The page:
There are many iconic views of beautiful scenery in our country. Some are identified by “scenic viewpoint” highway signs where the engineers designing and building the routes through the American landscape couldn’t help but be impressed and decided to make it easy for drivers to pull out to stop and enjoy the view too.
At the time it was built in the 1920’s and 30’s, Glacier Park’s Going-To-The-Sun road was an engineering marvel. An easier and less expensive route up and over Logan Pass had been proposed, but the National Parks Director at the time, Stephen Mather, insisted on the more difficult but much more rewarding route that provided spectacular views of the streams, waterfalls and mountains as the road wound its way to the top.
The designers were no doubt aware that the entire route was a “scenic viewpoint”. But the road clearances were only enough for two narrow lanes traversing the edge of the mountain. Still, there were occasional openings where a parking area could be carved out, and one of them provided an overlook of St Mary Lake through a stand of lodgepole pines. A photogenic island surrounded by the majesty of glacier-cut peaks has made it a location where thousands of photographers have pounded the ground bare as they positioned themselves to take this iconic image of Glacier Park.
I too have taken pictures from this site, but always during the day. After spending most of the night at Logan Pass, as I drove down the valley with the intent to find a campground to pitch my tent after a long day, I encountered the turnout for the Wild Goose Island overlook. There was a distinctive brown park sign with a camera on it that was essentially saying: “Stand here to take your vacation picture!”
I hadn’t planned to take more long duration exposures that night, but there I was, with the famous scene in front of me and a starry night above. I set up my cameras once again. It was unusual to be there alone. Usually there is a crush of tourists politely vying for and taking turns at the spots with unobstructed views. I was able to claim all of them, select my favorites, and extend my tripods with impunity. There was no pressure to get the shot and move on for the next person, I was the only person.
I got the cameras mounted, composed and focused by 3:50 am. I opened the shutters and stepped back to let the film do its job accumulating starlight. I had regained my night vision and simply watched the scene. At this hour even the sporadic late-night drivers had quit the road. The Milky Way flowed overhead, and as I watched, an Iridium satellite flare built up, moving slowly across the sky as its brightest object for about ten seconds, then faded back to its invisible path. I wondered how it would appear on the film that was integrating the scene.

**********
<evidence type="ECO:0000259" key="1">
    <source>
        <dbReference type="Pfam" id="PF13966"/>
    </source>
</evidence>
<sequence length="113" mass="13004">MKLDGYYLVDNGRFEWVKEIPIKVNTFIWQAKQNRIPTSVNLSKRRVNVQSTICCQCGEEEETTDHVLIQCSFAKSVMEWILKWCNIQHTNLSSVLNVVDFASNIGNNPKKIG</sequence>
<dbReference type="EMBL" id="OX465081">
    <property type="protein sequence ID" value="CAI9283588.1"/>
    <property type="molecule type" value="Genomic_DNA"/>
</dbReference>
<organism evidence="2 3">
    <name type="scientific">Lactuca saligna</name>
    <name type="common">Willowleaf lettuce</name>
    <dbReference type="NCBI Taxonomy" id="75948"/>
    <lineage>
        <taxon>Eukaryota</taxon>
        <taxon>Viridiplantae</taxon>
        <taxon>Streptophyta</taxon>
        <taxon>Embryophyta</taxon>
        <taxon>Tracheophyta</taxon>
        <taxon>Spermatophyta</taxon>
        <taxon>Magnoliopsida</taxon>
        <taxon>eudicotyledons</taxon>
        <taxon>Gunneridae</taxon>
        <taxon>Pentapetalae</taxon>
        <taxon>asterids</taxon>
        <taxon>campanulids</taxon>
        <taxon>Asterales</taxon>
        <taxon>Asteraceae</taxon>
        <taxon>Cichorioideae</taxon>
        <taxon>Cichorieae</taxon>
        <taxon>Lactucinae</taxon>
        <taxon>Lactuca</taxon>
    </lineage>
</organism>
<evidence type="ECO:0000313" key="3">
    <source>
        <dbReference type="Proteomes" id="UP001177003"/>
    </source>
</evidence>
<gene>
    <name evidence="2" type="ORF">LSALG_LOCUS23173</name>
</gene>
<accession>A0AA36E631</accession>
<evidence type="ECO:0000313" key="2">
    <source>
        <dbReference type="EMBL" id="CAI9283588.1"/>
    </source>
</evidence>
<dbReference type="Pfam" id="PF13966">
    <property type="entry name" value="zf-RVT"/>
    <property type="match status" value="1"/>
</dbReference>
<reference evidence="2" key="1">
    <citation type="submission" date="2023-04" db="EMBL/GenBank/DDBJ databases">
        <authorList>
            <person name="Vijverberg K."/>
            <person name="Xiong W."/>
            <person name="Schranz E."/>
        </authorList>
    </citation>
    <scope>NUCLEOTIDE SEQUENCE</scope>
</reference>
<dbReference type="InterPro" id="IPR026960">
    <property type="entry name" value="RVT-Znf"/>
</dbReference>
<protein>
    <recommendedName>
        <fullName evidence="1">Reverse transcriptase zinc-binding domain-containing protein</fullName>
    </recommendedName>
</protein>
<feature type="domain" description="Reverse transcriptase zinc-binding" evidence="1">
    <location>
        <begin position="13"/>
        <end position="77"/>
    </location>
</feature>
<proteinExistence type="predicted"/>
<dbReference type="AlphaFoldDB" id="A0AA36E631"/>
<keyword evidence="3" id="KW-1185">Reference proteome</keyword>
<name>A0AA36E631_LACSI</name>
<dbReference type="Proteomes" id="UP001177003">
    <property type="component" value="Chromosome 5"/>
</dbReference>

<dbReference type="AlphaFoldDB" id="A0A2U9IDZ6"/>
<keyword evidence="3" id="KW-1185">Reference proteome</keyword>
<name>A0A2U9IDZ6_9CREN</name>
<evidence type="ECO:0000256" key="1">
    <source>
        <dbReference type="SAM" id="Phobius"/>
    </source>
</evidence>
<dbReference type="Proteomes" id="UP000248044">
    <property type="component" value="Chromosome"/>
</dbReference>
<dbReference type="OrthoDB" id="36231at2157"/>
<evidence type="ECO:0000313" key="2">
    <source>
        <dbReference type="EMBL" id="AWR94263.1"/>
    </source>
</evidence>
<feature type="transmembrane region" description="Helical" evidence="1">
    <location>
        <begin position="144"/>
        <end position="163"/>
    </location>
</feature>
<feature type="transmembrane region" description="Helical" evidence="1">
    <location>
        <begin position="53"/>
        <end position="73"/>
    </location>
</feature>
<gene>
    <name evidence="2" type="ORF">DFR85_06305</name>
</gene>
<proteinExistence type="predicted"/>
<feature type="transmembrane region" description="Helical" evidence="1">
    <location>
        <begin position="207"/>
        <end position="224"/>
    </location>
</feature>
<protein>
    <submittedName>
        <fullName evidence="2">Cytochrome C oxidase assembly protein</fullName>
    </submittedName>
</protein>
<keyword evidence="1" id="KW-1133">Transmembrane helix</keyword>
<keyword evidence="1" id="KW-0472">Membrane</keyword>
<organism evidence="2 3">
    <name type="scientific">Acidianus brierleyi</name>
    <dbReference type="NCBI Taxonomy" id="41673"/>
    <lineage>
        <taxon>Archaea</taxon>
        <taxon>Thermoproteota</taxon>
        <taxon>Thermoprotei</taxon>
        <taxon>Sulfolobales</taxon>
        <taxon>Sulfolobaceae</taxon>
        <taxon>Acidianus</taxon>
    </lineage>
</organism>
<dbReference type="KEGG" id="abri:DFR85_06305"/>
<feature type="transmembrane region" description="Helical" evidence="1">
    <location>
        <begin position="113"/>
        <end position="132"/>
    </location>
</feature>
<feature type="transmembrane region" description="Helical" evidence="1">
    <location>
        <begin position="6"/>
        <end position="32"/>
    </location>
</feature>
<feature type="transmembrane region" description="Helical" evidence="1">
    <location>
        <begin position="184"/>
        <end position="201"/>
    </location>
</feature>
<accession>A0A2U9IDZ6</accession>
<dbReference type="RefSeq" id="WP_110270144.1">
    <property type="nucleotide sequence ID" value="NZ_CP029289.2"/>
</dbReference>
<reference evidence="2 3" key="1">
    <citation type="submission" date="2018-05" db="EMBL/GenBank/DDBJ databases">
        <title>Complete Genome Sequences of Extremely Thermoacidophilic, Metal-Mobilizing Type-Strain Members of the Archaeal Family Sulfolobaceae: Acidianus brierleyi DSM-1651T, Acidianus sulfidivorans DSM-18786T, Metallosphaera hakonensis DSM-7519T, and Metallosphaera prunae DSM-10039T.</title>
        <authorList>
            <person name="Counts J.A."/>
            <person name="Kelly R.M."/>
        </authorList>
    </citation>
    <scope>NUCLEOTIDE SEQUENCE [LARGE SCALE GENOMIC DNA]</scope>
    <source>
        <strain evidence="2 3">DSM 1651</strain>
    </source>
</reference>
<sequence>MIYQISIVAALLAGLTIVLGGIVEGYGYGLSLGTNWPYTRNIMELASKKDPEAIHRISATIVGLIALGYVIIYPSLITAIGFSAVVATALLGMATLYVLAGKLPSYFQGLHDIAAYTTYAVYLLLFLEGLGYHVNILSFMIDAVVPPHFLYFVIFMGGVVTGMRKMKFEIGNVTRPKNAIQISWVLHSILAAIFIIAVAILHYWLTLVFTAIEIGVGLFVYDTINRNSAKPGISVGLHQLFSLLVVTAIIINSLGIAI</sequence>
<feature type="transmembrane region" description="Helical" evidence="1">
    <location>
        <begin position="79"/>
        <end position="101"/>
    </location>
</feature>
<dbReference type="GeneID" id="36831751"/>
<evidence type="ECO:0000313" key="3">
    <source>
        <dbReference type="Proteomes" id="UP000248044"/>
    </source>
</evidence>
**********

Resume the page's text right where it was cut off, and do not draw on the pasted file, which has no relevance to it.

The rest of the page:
I also noticed some clouds building up to the west. The fact that I could see them indicated that there was enough light to do so. The sky was no longer completely dark, it had exited the status of astronomical twilight and entered nautical twilight, the beginning of a new day. I realized that my star trail images were now at risk—I would be unable to make a truly long exposure to capture them, there just wasn’t enough night remaining! To avoid having the exposures washed out by a brightening sky, I cut the exposures short at thirty minutes. I would have to come back when there was more nighttime available.
And I did come back. The next day brought tremendous rainstorms; my tent was blown hard enough to pull its tent stakes up, leaving me inside as its sole anchor. Despite this and the loud flapping of tent fabric, I was able to get some sleep and by the time I emerged, the wet and windy disruption was over. The skies had nearly cleared, and I would be ready to try again at the overlook as twilight ended and astronomical darkness set in.
This time however other things interfered. The late-night drivers were active again, their headlights suddenly popping out of a tunnel and then creating a streak along the route carved from the mountain wall. I would have to live with this photographic “feature”, as it was likely to happen sometime during any 60-minute exposure interval.
But it didn’t matter: fog was building up in the valley and soon the vista and stars disappeared into a dark featureless haze. Unlike the previous night, which ended with the excess photons of encroaching daylight, tonight’s session ended by the complete atmospheric blocking of starlight. An uninterrupted nighttime portrait of Wild Goose Island would have to wait for another time.